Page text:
Is your conference talk internet ready?

Speaking as a Leader

Increasingly conference speeches are being filmed and then posted on the internet, either on a corporate website or on one or more social media platforms. This means that the business speaker has 2 audiences: the 'present' one in the room, the local audience and the global, international audience watching you through the camera lens, the 'remote' internet audience.

So what do you need to do to take this 'remote' audience into account? How can you make your talk internet-ready?

Here are some thoughts on creating and delivering a talk which works for your global audience.


When preparing your conference talk or presentation what are the additional considerations for your presentation talktrack, slides and delivery?


When preparing your talktrack you now have 2 audiences to consider: your local audience and your remote audience.

Anchor your remote audience

Your local audience knows the agenda of the day: who you are and what you are going to talk about. Your remote audience will probably not have ready access to this conference overview - what you're talking about or even where you are. The inclusion of a reference to the event and where it is located in your talktrack will help to anchor your talk for your remote audience. We're here in the Normsdorm conference hall in Munich to take a look at the demands on business leaders today and the tools and techniques required for 'Speaking as a Leader'.

Explain local references

If you make any references to the local environment, consider how you can explain this also to your global audience. References to locality - the 'sausages' or the 'beer' - may be easily understood by your local audience but may need some additional explanation for your internet audience. For example, the wonderful beer halls here in Munich.

Give your global audience a commentary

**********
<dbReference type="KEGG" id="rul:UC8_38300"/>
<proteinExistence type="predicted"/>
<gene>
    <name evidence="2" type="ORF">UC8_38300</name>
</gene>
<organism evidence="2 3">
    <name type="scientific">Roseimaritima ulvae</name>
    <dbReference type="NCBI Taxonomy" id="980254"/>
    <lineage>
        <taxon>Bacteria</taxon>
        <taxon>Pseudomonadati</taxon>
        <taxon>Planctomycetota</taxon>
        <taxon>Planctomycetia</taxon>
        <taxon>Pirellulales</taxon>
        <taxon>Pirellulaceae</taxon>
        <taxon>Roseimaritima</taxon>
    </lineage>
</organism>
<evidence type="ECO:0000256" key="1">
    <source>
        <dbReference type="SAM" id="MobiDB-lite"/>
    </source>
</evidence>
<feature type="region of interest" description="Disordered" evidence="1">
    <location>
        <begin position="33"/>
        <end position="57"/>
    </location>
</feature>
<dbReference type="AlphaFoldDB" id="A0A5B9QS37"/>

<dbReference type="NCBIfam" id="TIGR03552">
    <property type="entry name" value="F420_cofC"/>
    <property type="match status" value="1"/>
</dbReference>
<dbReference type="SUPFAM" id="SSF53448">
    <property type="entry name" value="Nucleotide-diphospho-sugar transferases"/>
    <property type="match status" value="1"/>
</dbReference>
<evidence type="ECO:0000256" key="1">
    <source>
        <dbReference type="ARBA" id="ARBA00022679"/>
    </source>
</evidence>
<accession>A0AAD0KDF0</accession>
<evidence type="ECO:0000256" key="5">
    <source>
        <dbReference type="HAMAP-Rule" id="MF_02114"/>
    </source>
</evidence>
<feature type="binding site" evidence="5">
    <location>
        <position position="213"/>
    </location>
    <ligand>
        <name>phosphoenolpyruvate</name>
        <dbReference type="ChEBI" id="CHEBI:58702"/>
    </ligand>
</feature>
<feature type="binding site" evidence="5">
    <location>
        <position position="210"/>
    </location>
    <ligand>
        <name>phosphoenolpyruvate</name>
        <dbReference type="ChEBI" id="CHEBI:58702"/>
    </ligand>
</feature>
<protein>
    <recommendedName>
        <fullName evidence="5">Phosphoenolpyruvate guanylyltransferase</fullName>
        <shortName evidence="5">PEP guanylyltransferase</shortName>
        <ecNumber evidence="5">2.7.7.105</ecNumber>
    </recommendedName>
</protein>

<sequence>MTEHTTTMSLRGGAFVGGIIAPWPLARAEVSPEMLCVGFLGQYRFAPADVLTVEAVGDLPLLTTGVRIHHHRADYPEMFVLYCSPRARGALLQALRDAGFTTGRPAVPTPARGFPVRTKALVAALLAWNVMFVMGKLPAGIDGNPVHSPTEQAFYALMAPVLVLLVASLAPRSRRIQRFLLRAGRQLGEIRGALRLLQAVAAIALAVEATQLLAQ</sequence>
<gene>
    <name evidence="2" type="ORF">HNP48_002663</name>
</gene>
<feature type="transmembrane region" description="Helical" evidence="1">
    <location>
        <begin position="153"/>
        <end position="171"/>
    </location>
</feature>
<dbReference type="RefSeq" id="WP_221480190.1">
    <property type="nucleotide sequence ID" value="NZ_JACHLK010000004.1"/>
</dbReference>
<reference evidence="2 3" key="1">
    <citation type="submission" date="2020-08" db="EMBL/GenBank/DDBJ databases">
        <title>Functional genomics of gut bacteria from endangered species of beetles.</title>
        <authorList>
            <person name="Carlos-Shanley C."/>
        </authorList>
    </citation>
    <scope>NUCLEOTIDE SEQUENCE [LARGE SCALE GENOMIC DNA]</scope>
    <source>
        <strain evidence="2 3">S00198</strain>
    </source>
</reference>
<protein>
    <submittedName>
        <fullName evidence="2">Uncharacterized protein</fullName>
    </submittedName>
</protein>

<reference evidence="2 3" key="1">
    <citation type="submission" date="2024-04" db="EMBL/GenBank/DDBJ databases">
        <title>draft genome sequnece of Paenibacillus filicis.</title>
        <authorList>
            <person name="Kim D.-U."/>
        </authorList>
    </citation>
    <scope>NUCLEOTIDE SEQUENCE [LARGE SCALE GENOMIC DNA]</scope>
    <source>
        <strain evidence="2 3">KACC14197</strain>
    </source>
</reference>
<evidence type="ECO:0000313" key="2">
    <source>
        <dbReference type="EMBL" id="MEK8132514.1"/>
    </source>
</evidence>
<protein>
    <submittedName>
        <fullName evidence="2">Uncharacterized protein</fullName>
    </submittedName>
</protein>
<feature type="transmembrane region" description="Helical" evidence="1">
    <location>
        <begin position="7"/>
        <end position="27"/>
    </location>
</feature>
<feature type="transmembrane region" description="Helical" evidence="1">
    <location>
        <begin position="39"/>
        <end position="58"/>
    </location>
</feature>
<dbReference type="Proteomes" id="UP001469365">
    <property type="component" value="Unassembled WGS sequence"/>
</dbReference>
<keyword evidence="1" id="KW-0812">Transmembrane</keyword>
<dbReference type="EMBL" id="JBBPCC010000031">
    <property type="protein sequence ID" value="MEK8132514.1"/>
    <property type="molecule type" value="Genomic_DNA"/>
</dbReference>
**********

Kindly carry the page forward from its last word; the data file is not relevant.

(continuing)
Your remote audience can't see your local audience. If, for example, you ask for audience participation in the form of a show of hands, the camera will normally be on you and not your audience. So your global audience won't be able to see the response. Add some extra commentary for their benefit such as, 'Around half of you have raised your hand'.


Will your visuals work on the small screen (ipad, iphone, desktop) as well as the large one in the room? Big images with minimal text will work well for the audience in the room and on screen for your internet audience. But beware: any detail on slides in the form of text or numbers which are in a small point size will not be seen once your talk is being viewed on the internet. Extra thought is needed also for your slide composition, use of text, font colour and size.


Is your delivery clear and engaging?

Your local audience has the benefit of relative close proximity to you. They can see you. They can hear you. Your internet audience sees a small figure on screen with occasional close-ups. This means that your vocal delivery is even more important. Clarity is key - will your international audience be able to hear and understand your words through a speaker? Is your articulation crisp? Is your use of pitch, inflection and tone aligned with your messages? Is it obvious what you mean?

Body language

Business speakers put on a stage often fall into one of two categories: the 'walkers and talkers' or the 'I'm rooted to the spot'. The clever conference organizers now have a smaller stage which confines the speaker to a defined area (easier for filming). Use the space you have effectively by focussing more on your gesture and eye contact and moving at key moments such as when transitioning or to underline an important point.

And don't forget to look at the camera from time to time. After all, that's the eye of your global audience.

To discuss your forthcoming talk, please contact Business Speaker coach, Marie Lester at Professional Voice on:

+44 (0)208 579 6662